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Thanksgiving Shopping List Article
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Coupons, Discounts and Rain Checksfrom: Maxx Family Life
For bargain hunting junkies, the terms "coupons," "discounts," and "rain checks" spell euphoria and major happiness. Why? Because these terms mean greater savings, larger bargains, and more money that stays in your pocket once you've finished your shopping spree. So what's the big deal?
Coupons are easy to come by. Open your daily newspaper, remove the inserts, and chances are you'll be swimming in all those valuable coupons that will save you money on everything from music DVDs to chicken wings. However, make sure you inspect your coupons carefully, since they do have expiration dates.
In addtion, some coupons carry specific conditions before you can use the coupon. Some coupons specify you haveto purcase two similar items, while others require the purchase of an item for the coupon along with another item specified on the coupon. This is common for grocery stores that may offer a coupon for $1 off a gallon of milk, that you can only use if you purchase a certain brand of cereal.
There are times when a coupon deal isn't all it's cracked up to be, especially if you have to purchase products you don't really need. However, coupon experts will say that if you're very organized with your coupons, you'll be able to reap the rewards, such as saving lots of money on essential items.
Of course, there's no need to wait for the Sunday paper to get your coupons. Many retailers have coupon flyers at the front of their store, at their websites online, or they may even send them to you in the mail.
Discounts are specials advertised by the each retailers. They're often advertised in newspapers or TV commercial or on the radio. These discounts are a great chance to buy a high-ticket item you've had on your wish list for long time, but didn't want to pay the full list price. However, discounts can be a bit of a double-edged sword because sometimes an item isn't really reduced a lot, and the store’s discounted price could still be higher than a similar item at another store. Before taking advantage of a discount sale, do your homework and see what the competition offers, especially on high-ticket goods.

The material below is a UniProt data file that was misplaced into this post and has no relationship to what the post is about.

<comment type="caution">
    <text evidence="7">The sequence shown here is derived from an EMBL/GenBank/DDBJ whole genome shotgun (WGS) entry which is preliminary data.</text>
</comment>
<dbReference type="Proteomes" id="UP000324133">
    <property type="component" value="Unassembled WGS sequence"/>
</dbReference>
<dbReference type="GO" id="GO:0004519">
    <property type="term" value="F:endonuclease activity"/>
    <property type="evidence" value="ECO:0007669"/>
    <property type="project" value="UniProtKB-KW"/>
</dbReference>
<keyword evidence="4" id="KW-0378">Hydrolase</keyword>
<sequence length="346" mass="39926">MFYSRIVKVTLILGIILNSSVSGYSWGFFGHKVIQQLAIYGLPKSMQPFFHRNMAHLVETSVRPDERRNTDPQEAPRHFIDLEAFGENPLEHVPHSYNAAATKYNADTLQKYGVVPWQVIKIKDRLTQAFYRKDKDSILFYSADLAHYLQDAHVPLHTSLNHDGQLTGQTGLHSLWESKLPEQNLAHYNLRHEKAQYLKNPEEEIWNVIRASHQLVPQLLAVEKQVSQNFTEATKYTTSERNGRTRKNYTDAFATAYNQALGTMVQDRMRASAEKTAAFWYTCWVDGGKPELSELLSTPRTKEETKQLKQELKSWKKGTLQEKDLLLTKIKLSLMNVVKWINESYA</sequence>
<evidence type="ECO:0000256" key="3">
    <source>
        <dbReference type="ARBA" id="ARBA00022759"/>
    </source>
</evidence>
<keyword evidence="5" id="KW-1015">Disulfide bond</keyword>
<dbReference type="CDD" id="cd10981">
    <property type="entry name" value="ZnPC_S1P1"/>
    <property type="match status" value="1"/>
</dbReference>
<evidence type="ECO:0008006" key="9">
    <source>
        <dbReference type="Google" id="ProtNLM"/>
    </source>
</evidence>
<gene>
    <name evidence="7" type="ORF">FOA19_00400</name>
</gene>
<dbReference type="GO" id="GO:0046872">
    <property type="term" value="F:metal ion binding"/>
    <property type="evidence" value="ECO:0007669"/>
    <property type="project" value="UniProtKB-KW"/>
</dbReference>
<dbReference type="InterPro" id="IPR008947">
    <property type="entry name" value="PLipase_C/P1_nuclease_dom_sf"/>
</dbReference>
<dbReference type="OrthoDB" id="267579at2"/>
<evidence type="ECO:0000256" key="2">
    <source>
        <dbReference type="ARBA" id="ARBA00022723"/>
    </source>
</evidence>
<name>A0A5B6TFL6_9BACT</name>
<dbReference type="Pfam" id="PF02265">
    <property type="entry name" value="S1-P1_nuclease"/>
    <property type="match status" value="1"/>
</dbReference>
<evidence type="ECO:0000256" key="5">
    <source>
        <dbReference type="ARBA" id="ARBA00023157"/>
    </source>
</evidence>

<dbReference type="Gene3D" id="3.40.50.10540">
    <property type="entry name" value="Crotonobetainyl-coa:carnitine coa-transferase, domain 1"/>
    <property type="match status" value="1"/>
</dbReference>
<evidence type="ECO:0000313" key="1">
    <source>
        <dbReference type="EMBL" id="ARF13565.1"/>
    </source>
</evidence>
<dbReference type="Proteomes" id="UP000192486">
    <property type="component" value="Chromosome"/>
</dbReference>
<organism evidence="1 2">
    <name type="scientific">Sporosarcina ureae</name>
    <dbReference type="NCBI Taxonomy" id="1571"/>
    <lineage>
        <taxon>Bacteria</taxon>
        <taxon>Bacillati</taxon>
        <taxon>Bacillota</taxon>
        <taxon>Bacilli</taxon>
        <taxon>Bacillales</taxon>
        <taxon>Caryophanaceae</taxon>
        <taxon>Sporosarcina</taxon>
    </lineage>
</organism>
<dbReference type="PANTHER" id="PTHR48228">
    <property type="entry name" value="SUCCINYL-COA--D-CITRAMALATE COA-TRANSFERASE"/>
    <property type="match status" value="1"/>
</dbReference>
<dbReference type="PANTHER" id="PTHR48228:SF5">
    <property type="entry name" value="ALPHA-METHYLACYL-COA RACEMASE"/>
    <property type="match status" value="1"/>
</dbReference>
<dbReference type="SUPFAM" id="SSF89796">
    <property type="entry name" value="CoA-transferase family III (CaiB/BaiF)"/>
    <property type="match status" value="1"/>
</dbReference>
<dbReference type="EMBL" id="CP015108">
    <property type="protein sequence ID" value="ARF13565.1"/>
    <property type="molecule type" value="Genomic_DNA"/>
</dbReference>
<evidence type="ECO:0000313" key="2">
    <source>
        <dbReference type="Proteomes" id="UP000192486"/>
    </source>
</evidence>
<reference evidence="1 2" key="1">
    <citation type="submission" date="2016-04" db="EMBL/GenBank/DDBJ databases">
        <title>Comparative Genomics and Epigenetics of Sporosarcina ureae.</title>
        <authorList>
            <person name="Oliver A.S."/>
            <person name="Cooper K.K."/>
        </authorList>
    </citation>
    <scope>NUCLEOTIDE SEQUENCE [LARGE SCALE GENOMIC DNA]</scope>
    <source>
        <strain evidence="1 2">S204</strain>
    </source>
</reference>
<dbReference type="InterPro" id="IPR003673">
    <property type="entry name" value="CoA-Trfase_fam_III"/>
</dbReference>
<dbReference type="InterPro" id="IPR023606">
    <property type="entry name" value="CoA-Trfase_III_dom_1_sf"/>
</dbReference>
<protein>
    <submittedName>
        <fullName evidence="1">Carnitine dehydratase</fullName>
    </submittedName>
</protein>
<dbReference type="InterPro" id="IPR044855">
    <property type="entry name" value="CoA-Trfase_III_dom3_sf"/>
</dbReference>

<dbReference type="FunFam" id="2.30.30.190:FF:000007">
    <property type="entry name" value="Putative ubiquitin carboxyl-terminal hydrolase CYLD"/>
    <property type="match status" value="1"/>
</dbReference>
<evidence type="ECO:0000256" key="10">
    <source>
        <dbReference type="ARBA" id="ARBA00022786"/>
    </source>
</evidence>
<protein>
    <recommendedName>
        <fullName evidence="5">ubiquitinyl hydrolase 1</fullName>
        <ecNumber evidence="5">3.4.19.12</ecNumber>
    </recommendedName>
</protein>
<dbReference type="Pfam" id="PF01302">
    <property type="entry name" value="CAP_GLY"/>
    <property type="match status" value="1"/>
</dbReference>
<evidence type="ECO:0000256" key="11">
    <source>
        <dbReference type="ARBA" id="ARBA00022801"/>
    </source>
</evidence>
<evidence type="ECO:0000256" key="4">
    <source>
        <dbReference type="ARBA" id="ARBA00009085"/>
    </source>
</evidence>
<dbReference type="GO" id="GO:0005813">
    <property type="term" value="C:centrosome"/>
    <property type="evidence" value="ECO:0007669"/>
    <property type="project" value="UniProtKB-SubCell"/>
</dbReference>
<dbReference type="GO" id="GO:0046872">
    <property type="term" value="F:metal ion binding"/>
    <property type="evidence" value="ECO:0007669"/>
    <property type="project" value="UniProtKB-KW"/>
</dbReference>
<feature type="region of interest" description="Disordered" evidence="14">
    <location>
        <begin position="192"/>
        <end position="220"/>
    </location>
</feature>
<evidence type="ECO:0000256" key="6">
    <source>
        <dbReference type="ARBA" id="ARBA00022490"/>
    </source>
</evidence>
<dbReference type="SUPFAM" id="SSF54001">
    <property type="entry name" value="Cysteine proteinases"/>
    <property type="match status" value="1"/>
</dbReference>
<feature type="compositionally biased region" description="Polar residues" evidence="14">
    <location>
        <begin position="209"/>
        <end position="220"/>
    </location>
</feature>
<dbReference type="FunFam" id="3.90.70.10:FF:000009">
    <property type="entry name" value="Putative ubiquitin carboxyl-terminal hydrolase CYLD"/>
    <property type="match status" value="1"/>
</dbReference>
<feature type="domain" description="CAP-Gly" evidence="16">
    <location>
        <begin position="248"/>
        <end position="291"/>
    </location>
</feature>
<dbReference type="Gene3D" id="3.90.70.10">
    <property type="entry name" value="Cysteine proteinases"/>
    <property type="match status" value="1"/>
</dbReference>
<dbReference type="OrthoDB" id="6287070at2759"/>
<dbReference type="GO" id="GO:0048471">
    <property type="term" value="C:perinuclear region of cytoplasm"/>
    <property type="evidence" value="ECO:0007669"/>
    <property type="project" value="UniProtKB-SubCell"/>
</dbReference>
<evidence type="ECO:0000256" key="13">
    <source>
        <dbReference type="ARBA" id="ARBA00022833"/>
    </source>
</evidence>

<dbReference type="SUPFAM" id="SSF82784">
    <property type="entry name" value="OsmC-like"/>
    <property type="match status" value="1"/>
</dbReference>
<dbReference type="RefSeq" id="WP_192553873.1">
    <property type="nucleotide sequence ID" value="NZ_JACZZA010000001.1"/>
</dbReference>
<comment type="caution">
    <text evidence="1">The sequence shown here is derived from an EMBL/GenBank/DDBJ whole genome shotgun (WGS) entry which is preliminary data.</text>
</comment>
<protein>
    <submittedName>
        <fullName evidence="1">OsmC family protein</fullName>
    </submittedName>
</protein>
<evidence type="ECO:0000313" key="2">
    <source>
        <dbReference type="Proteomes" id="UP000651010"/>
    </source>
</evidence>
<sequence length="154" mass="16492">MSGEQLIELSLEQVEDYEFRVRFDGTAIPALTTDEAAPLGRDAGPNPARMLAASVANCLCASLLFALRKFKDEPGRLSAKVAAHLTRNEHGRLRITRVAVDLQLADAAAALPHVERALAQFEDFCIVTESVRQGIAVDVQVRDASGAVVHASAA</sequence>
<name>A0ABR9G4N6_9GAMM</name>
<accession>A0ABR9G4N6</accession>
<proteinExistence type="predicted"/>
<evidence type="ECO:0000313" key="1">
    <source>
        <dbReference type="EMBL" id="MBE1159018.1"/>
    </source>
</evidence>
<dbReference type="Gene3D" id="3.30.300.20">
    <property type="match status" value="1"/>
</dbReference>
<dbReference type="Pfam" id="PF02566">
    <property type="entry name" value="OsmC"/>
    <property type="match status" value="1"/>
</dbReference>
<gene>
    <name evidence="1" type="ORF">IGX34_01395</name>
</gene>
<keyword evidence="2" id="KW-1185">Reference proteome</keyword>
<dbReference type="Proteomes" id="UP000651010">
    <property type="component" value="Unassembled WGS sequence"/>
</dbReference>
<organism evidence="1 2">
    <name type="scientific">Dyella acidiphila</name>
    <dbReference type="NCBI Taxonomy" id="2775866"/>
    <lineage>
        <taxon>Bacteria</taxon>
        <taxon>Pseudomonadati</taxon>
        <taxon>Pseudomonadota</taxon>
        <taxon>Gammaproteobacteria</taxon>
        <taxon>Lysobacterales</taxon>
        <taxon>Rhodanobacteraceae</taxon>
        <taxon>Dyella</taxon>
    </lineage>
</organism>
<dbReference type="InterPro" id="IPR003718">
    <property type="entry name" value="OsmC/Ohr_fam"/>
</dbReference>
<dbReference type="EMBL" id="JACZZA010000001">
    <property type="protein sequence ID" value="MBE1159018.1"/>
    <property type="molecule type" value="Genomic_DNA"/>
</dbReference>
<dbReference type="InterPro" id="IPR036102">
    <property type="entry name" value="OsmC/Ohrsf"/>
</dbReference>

Rain checks are a frustrating occurance for consumers. Let's say you've read the ad offering a great deal at your local store. So you head on down the first day of the sale, and end up staring at an empty shelf. What's happened is the retailer simply didn't anticipate how popular the sale would be, and didn't order enough merchandise to handle the demand.
One way retailers try to protect themselves from angry customers is including in the fine print of their ads "while quantities last." Sometimes you won't see this -- usually in grocery store ads -- and this is where you can invoke the rain check.
Once you've tried to hunt down the item, you may discover the sale item is stocked in a couple of areas in the store, so an empty shelf in it's regular spot doesn't mean the items isn't available. If the store really is sold out, ask for a rain check, which means when item comes in again, you can purchase it at the sales price, even if the sale has expired. Sometimes you'll be able to get a similar item at the sales price. This is usually the store management's decision, but it never hurts to ask.
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